Located on the small Macclesfield Street at the northern entrance to Chinatown, there has been a pub on this site since around 1685 when the Horse and Dolphin coaching inn was built. The inn survived until 1890 when it was demolished and replaced with a new pub called the Macclesfield. The name of the pub survives in the nearby Horse and Dolphin Yard.
Early in the 1900s, a retired Dutch merchant seaman named Mr De Hem bought the pub and converted it into an oyster bar. At that time oysters where extremely popular in London and De Hem decorated the walls of the pub with the shells of the oysters consumed. Originally placed on the walls downstairs, the 300,000 or so shells were transferred upstairs to what became the Shell Room and then in the 1950s all were removed.
The pub took the name De Hems in 1959 and in the 1980s it became the Dutch themed bar that it still is today.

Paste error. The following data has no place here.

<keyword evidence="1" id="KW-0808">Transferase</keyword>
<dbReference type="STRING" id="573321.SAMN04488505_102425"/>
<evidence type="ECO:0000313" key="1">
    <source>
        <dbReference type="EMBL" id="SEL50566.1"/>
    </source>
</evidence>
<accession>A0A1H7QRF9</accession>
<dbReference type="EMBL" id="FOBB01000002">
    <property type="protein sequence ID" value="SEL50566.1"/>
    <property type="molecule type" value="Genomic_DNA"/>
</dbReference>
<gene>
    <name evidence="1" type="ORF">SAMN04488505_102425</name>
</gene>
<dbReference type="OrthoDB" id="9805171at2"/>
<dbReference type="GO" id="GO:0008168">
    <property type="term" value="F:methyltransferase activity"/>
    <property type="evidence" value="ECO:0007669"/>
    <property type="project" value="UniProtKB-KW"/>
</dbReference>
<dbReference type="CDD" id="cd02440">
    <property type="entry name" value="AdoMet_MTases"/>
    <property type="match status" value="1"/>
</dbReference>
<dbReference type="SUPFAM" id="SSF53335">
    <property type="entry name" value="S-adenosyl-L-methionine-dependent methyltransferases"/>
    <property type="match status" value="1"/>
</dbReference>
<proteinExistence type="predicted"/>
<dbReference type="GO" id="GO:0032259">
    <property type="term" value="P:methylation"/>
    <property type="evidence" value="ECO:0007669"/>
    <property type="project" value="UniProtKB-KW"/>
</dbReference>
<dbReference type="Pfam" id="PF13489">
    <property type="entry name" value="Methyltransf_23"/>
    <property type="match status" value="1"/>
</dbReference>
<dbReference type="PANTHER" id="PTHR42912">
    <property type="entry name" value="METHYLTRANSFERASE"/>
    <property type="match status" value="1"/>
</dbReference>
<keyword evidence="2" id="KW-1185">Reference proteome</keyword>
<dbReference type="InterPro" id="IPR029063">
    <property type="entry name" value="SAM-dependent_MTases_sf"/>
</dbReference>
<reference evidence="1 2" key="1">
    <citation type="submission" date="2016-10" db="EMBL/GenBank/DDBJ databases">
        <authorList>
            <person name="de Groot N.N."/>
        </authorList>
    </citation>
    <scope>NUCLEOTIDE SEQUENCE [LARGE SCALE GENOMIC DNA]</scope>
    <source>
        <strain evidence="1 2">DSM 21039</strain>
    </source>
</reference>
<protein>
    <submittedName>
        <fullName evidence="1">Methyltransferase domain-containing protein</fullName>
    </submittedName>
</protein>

Location and Interior
De Hems still looks very much like a traditional pub and the Dutch elements are in the form of the beers, branded Dutch beer mirrors and a framed football top above the bar.
The pub is spread over two levels with the downstairs room consisting of a large room, long bar and mainly high tables. Upstairs is another bar and more seating for dining. There is limited seating outside the front of the pub on Macclesfield Street.
The pub is located between the northern gate of Chinatown and Shaftesbury Avenue. It’s probably the best pub in the immediate vicinity although take a short walk north and there are more pubs in Soho.
I have only visited De Hems a few times with the first visit being in 2009 or 2010. Back then I recall the pub serving a good selection of Dutch and Belgian beers including all three Maredsous beers – Blonde (6), Brune (8) and Tripel (10).
On my last visit in June 2011, the Maredsous had gone and the beers on tap were a lot more mainstream such as Lindeboom, Grolsch, Heineken, Hoegaarden, Franziskaner, Fruili and Leffe.
More Photos of De Hems
11 Macclesfield Street
Tel: 020 7437 2494
Ads by Google